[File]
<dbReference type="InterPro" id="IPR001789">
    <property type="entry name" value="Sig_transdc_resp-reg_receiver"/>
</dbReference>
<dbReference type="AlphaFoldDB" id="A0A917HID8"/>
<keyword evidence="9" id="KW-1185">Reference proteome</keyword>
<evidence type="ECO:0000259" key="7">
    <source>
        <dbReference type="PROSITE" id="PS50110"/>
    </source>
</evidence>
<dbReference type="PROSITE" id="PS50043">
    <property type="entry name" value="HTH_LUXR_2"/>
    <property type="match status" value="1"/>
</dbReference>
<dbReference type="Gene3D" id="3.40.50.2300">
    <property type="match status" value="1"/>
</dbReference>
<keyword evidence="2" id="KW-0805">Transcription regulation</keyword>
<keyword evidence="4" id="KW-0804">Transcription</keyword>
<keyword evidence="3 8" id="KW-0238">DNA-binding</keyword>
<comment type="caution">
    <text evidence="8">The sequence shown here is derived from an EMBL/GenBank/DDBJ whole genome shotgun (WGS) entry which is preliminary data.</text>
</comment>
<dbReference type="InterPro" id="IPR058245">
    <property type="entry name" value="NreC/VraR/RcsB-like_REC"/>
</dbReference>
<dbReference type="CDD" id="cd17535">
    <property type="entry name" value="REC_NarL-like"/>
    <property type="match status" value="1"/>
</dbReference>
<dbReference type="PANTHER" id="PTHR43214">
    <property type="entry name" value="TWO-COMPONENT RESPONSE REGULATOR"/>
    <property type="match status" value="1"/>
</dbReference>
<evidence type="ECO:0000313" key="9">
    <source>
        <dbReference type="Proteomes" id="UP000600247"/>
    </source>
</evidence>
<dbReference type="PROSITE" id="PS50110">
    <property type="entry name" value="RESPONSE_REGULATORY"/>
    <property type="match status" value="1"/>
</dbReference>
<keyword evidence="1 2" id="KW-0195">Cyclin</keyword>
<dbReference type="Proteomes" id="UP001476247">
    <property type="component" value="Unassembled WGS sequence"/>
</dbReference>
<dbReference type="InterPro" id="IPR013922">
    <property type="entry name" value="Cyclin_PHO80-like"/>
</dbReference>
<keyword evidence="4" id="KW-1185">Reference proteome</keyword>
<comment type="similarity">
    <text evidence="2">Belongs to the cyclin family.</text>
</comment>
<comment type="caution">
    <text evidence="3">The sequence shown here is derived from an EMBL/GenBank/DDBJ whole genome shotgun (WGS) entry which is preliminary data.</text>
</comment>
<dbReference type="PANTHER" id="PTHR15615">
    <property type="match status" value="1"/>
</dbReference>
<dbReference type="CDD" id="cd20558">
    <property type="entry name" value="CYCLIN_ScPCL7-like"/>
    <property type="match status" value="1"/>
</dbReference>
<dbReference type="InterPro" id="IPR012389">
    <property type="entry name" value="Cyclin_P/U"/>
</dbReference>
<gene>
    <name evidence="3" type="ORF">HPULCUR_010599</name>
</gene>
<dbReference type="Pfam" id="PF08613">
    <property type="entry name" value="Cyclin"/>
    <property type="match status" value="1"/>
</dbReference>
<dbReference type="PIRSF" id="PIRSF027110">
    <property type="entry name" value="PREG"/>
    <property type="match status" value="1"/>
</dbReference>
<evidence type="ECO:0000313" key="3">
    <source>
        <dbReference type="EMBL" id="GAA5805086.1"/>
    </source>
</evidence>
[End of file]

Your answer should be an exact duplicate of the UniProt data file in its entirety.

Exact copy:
<dbReference type="InterPro" id="IPR001789">
    <property type="entry name" value="Sig_transdc_resp-reg_receiver"/>
</dbReference>
<dbReference type="AlphaFoldDB" id="A0A917HID8"/>
<keyword evidence="9" id="KW-1185">Reference proteome</keyword>
<evidence type="ECO:0000259" key="7">
    <source>
        <dbReference type="PROSITE" id="PS50110"/>
    </source>
</evidence>
<dbReference type="PROSITE" id="PS50043">
    <property type="entry name" value="HTH_LUXR_2"/>
    <property type="match status" value="1"/>
</dbReference>
<dbReference type="Gene3D" id="3.40.50.2300">
    <property type="match status" value="1"/>
</dbReference>
<keyword evidence="2" id="KW-0805">Transcription regulation</keyword>
<keyword evidence="4" id="KW-0804">Transcription</keyword>
<keyword evidence="3 8" id="KW-0238">DNA-binding</keyword>
<comment type="caution">
    <text evidence="8">The sequence shown here is derived from an EMBL/GenBank/DDBJ whole genome shotgun (WGS) entry which is preliminary data.</text>
</comment>
<dbReference type="InterPro" id="IPR058245">
    <property type="entry name" value="NreC/VraR/RcsB-like_REC"/>
</dbReference>
<dbReference type="CDD" id="cd17535">
    <property type="entry name" value="REC_NarL-like"/>
    <property type="match status" value="1"/>
</dbReference>
<dbReference type="PANTHER" id="PTHR43214">
    <property type="entry name" value="TWO-COMPONENT RESPONSE REGULATOR"/>
    <property type="match status" value="1"/>
</dbReference>
<evidence type="ECO:0000313" key="9">
    <source>
        <dbReference type="Proteomes" id="UP000600247"/>
    </source>
</evidence>
<dbReference type="PROSITE" id="PS50110">
    <property type="entry name" value="RESPONSE_REGULATORY"/>
    <property type="match status" value="1"/>
</dbReference>
<keyword evidence="1 2" id="KW-0195">Cyclin</keyword>
<dbReference type="Proteomes" id="UP001476247">
    <property type="component" value="Unassembled WGS sequence"/>
</dbReference>
<dbReference type="InterPro" id="IPR013922">
    <property type="entry name" value="Cyclin_PHO80-like"/>
</dbReference>
<keyword evidence="4" id="KW-1185">Reference proteome</keyword>
<comment type="similarity">
    <text evidence="2">Belongs to the cyclin family.</text>
</comment>
<comment type="caution">
    <text evidence="3">The sequence shown here is derived from an EMBL/GenBank/DDBJ whole genome shotgun (WGS) entry which is preliminary data.</text>
</comment>
<dbReference type="PANTHER" id="PTHR15615">
    <property type="match status" value="1"/>
</dbReference>
<dbReference type="CDD" id="cd20558">
    <property type="entry name" value="CYCLIN_ScPCL7-like"/>
    <property type="match status" value="1"/>
</dbReference>
<dbReference type="InterPro" id="IPR012389">
    <property type="entry name" value="Cyclin_P/U"/>
</dbReference>
<gene>
    <name evidence="3" type="ORF">HPULCUR_010599</name>
</gene>
<dbReference type="Pfam" id="PF08613">
    <property type="entry name" value="Cyclin"/>
    <property type="match status" value="1"/>
</dbReference>
<dbReference type="PIRSF" id="PIRSF027110">
    <property type="entry name" value="PREG"/>
    <property type="match status" value="1"/>
</dbReference>
<evidence type="ECO:0000313" key="3">
    <source>
        <dbReference type="EMBL" id="GAA5805086.1"/>
    </source>
</evidence>